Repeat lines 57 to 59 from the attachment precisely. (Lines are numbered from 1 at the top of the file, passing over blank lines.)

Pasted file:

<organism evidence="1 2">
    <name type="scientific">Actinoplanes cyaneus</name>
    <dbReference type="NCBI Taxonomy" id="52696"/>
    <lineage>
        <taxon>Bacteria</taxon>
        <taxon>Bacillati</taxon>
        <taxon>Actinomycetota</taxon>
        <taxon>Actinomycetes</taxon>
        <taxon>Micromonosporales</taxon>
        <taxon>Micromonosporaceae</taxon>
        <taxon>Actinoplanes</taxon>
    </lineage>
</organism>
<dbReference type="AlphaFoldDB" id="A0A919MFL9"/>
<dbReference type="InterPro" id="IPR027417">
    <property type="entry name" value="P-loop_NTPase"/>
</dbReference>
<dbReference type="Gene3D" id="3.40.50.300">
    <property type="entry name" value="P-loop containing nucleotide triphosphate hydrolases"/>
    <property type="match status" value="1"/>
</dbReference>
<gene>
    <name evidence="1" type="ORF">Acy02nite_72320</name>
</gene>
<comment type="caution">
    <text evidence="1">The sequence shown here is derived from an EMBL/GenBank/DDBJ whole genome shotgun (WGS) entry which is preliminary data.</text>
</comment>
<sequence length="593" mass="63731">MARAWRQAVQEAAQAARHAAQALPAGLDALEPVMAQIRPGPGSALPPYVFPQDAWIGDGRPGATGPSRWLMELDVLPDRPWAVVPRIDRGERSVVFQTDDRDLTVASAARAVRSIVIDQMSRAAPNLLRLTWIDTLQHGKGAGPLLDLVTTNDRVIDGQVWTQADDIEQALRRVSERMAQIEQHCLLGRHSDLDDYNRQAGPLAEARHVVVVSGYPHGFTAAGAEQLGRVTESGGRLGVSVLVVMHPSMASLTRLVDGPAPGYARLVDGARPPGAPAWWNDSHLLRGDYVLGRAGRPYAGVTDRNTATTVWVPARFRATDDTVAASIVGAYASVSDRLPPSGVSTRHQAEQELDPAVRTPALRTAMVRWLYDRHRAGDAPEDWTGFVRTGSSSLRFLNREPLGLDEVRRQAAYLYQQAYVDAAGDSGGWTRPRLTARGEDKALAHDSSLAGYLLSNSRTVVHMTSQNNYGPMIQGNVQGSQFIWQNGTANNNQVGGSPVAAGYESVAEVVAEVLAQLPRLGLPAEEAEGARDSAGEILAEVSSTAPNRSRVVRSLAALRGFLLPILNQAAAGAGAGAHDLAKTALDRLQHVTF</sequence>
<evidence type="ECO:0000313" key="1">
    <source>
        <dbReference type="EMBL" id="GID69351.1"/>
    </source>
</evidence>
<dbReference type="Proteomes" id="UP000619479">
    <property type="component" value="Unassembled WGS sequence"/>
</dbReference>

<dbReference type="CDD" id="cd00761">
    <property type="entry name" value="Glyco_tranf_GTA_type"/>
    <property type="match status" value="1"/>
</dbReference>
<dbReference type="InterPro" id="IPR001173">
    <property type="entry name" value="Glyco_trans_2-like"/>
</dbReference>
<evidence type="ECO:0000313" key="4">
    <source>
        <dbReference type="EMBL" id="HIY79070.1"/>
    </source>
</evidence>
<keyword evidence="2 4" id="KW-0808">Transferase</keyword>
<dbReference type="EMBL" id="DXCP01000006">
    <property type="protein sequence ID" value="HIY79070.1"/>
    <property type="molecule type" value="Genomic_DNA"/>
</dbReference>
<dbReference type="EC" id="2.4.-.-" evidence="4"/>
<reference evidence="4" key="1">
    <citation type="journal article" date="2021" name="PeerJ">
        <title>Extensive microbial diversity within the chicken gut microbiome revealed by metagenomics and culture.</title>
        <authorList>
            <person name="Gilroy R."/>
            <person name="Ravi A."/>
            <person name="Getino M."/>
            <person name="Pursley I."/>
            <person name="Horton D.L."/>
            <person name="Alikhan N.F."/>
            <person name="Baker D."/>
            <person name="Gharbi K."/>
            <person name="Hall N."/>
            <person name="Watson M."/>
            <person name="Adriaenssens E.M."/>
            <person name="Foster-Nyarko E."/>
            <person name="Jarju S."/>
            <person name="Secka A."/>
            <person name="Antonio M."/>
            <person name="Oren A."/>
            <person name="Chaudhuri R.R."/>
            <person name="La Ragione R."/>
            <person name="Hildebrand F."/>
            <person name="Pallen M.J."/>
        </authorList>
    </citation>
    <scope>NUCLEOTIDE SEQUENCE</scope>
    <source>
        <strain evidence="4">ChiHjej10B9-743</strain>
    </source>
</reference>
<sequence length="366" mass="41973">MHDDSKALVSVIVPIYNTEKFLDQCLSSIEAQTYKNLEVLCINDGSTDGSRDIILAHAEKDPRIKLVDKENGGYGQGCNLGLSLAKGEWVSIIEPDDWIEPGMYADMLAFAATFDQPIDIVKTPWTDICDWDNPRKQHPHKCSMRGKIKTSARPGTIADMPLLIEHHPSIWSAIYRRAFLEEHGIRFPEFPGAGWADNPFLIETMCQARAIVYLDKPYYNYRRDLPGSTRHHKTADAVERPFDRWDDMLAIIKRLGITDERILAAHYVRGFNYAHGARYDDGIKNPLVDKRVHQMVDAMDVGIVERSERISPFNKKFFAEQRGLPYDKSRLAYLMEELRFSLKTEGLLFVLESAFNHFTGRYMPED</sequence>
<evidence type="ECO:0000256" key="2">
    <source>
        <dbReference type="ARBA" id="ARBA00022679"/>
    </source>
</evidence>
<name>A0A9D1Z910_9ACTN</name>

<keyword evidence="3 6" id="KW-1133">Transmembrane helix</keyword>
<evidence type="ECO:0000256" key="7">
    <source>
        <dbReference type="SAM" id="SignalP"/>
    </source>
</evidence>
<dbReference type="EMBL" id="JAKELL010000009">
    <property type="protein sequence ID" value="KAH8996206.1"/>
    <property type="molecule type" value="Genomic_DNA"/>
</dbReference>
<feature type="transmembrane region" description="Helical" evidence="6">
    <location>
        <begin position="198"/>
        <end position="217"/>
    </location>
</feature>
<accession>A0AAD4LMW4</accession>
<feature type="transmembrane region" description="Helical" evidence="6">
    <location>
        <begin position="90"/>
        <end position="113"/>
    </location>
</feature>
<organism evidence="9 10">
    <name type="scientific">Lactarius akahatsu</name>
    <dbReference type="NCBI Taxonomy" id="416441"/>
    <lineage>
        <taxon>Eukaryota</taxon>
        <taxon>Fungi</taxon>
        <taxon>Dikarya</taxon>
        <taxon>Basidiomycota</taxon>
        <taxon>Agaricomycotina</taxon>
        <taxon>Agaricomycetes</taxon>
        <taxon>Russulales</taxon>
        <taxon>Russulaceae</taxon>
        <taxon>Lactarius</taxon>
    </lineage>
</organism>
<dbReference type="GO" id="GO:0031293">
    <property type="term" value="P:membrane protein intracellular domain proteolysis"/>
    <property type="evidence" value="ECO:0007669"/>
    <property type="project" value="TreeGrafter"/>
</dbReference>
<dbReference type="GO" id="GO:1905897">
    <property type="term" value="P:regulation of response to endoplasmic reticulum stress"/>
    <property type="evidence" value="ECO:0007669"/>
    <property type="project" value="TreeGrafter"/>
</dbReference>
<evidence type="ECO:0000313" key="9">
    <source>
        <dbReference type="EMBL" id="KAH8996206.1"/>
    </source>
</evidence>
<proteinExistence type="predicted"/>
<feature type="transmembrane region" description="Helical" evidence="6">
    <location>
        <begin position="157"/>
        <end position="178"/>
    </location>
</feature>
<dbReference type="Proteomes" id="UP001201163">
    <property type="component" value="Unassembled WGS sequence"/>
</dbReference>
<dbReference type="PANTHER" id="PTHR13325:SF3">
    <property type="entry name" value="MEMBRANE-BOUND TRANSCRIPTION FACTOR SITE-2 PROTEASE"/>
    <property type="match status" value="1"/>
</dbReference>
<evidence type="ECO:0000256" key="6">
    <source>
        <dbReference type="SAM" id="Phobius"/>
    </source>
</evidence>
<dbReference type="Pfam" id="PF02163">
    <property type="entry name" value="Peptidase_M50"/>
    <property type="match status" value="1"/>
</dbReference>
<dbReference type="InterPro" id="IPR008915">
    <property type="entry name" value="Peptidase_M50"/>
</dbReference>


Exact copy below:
        <title>Extensive microbial diversity within the chicken gut microbiome revealed by metagenomics and culture.</title>
        <authorList>
            <person name="Gilroy R."/>